Today I took the first step towards a custom made bike. I was contacted by Predator Cycling via this very blog, who wisely assessed that if I was looking for a tri bike it was worth my time to come in for a frame fit session. I biked over to get myself warmed up and began a conversation and process that would lead to just a little heartbreak over my love affair with the Orbea Ordu.
Aram, owner of Predator Cycling, could talk bikes all day. He lives, breathes, and eats bike geometry, build, mechanics, and above all – data. It all boils down to the numbers. If the data doesn’t support a rider’s assumptions it’s time to change assumptions. He’s seen this in his testing lab in the rear of the shop with pro cyclists blasting their own preconceived notions of power output after fine tuning their rides beyond their initial demands. In fact, sometimes it’s good to hide or alter the live data from the rider because it plays into what they think they can do. Psychologically, I felt this happen in Malibu. I told myself not to look at my watch or data output and instead go at maximum intensity. I knew it was a short course, and probably my last of the season, so I took away the mental brakes. This yielded a tremendous gain in speed and afterwards, a fundamental shift in what I believed possible. I had to ignore the live data because it would have limited my effort. For example, if I was wearing a GPS and looked down during the run and thought, “Whoa, I can’t sustain a 7:30 pace, I better dial it back.” I would have slowed down to conserve resources. Instead, I told myself to run at threshold, just below blowing up. Sure enough I ran faster and stronger without having to slow down. I can let data guide and shape my training, but I’ve got to learn how to break past those guidelines to move to the next level, and the next, and the next. For a data junkie like myself this is going to be a difficult process – and it’s why the best experiments are triple blinded. Blind the subjects from the placebo and actual, blind the testers from the subjects and the testing samples, and then blind the people who are collating and processing the final data. It is as clinical and unbiased as you can get. That is, unfortunately, impossible with athletics.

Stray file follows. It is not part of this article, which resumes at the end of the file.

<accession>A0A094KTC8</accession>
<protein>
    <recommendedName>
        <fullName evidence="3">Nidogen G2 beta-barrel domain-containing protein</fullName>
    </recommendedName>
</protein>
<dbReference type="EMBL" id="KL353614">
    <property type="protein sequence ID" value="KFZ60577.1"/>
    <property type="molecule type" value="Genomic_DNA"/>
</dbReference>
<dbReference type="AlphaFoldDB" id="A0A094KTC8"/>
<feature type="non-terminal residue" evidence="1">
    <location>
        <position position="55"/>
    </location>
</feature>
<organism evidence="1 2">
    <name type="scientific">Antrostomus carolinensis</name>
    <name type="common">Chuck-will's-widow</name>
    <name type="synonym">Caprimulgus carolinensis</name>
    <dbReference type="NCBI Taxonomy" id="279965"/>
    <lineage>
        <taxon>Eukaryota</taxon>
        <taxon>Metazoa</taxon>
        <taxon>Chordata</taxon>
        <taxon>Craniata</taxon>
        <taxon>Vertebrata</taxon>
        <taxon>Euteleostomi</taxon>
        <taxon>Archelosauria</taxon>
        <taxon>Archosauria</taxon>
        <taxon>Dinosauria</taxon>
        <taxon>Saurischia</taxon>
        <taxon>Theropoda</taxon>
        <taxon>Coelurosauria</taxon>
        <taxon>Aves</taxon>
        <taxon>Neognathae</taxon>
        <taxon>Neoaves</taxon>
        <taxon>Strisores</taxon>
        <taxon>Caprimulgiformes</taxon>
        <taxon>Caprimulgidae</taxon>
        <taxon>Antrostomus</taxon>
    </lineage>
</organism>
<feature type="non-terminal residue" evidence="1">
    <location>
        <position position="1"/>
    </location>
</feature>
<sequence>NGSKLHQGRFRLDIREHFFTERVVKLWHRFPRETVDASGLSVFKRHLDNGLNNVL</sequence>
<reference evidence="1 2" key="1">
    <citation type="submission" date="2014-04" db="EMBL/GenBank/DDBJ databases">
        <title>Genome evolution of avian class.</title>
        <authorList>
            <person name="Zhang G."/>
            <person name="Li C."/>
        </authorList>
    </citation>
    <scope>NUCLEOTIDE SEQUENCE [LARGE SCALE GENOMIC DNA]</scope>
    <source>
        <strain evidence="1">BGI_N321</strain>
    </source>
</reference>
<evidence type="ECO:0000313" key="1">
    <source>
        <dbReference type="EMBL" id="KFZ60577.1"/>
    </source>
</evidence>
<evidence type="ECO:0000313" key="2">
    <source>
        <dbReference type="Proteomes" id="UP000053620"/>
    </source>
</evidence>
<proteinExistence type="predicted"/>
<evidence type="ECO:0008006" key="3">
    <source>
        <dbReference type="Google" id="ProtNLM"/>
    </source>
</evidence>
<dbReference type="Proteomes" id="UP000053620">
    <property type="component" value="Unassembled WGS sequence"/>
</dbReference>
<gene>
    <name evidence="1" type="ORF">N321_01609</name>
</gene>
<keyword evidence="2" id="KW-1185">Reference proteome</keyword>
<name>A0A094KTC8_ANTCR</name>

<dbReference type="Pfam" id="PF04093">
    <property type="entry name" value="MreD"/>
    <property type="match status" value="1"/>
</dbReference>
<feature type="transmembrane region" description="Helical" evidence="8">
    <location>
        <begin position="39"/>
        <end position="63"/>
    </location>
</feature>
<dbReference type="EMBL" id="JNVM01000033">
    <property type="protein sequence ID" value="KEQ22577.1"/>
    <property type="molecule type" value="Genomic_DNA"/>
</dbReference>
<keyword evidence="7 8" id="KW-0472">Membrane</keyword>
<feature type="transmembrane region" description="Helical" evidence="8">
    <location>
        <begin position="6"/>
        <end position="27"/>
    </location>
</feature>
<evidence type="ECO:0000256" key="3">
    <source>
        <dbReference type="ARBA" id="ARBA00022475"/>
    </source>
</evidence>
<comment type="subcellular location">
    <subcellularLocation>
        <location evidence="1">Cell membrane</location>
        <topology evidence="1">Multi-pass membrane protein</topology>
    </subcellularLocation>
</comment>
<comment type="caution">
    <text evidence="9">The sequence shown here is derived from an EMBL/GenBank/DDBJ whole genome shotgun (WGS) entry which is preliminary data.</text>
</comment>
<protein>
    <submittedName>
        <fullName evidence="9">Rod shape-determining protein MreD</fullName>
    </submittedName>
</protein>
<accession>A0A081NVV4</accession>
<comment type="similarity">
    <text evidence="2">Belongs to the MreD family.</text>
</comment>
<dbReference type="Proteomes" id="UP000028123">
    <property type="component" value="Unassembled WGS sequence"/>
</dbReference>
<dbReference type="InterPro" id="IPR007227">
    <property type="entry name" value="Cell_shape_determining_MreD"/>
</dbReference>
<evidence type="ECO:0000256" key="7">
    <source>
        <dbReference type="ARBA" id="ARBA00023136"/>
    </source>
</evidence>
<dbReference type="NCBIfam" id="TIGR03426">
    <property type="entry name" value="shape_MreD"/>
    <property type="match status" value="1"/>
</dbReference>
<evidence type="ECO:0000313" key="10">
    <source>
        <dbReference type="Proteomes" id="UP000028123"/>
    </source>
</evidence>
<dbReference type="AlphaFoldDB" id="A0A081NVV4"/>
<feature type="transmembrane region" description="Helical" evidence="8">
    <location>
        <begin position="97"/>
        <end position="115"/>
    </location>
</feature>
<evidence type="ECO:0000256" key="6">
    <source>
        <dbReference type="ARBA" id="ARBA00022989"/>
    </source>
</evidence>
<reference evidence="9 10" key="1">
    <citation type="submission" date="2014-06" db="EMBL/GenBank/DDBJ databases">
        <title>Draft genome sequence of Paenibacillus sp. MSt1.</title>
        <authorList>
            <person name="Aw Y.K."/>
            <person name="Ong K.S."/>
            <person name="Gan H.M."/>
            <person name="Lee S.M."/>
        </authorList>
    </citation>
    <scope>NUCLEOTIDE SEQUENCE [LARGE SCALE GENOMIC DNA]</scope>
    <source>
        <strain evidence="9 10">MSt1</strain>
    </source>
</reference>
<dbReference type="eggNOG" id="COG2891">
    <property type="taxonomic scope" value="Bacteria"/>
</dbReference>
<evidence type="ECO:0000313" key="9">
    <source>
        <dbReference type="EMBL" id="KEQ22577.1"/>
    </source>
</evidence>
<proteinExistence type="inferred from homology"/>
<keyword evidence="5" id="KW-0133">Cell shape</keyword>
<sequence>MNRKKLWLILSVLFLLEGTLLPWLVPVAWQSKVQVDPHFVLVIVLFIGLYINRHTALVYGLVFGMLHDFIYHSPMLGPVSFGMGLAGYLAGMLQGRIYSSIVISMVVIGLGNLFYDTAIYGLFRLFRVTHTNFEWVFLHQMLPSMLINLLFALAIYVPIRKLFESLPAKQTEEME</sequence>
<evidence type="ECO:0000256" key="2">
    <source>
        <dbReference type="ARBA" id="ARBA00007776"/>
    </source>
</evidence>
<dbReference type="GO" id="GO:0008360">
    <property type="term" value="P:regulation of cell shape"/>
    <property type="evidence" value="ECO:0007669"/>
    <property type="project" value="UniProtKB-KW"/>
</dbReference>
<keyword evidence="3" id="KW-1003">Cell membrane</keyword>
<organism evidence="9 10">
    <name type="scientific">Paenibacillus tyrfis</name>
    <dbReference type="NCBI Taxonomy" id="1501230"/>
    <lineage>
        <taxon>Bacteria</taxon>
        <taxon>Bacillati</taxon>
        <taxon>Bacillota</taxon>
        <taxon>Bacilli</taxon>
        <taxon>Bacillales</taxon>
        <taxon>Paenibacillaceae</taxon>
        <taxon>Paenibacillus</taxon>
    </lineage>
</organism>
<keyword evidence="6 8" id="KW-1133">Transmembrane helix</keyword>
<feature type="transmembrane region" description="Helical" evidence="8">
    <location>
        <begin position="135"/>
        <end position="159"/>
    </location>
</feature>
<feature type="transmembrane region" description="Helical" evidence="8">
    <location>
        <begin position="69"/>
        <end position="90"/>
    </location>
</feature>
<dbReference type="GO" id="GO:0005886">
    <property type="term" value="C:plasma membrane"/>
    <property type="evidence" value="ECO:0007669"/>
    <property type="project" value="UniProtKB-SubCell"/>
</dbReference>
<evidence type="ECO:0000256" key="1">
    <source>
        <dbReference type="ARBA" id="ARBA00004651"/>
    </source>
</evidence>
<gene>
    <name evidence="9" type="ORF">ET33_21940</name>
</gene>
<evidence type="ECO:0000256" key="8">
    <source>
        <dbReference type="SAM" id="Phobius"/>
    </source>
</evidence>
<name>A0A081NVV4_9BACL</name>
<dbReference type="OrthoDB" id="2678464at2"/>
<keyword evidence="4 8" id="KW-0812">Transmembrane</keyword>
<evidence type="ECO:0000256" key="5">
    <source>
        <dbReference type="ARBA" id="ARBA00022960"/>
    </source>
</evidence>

We began the custom fit process with measuring tape. Aram took a set of my body measurements including inseam length, kneeling inseam length, arm reach, and shoulder width. Then I got on the Calfee Sizer and started pedaling, at which point he started making adjustments until my pedal stroke was dialed in, my reach on the aero bars was comfortable, aerodynamic with my arms at proper angles and level to my seat. My back was properly flattened and I felt like I could pedal forever in that position. That set of measurements is my perfect ride in a perfect environment. No road, fluid resistance, zero wobble, and no race number flapping on my back.